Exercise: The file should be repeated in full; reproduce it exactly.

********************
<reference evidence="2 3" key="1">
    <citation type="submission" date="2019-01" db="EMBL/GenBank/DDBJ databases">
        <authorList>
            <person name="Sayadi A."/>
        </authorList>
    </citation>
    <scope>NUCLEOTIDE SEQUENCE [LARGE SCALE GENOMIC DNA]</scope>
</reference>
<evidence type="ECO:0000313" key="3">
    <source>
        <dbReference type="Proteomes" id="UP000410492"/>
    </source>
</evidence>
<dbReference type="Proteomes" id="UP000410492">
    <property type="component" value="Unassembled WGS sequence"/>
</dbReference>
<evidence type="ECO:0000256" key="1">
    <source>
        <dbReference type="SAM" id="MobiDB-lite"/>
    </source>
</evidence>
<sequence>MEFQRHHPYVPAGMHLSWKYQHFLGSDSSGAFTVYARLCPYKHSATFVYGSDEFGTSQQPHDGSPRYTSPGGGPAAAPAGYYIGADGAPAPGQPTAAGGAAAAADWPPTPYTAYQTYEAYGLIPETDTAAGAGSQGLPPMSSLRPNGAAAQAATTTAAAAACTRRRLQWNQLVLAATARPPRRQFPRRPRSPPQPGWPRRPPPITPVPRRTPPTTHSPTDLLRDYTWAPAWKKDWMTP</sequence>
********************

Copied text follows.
<reference evidence="2 3" key="1">
    <citation type="submission" date="2019-01" db="EMBL/GenBank/DDBJ databases">
        <authorList>
            <person name="Sayadi A."/>
        </authorList>
    </citation>
    <scope>NUCLEOTIDE SEQUENCE [LARGE SCALE GENOMIC DNA]</scope>
</reference>
<evidence type="ECO:0000313" key="3">
    <source>
        <dbReference type="Proteomes" id="UP000410492"/>
    </source>
</evidence>
<dbReference type="Proteomes" id="UP000410492">
    <property type="component" value="Unassembled WGS sequence"/>
</dbReference>
<evidence type="ECO:0000256" key="1">
    <source>
        <dbReference type="SAM" id="MobiDB-lite"/>
    </source>
</evidence>
<sequence>MEFQRHHPYVPAGMHLSWKYQHFLGSDSSGAFTVYARLCPYKHSATFVYGSDEFGTSQQPHDGSPRYTSPGGGPAAAPAGYYIGADGAPAPGQPTAAGGAAAAADWPPTPYTAYQTYEAYGLIPETDTAAGAGSQGLPPMSSLRPNGAAAQAATTTAAAAACTRRRLQWNQLVLAATARPPRRQFPRRPRSPPQPGWPRRPPPITPVPRRTPPTTHSPTDLLRDYTWAPAWKKDWMTP</sequence>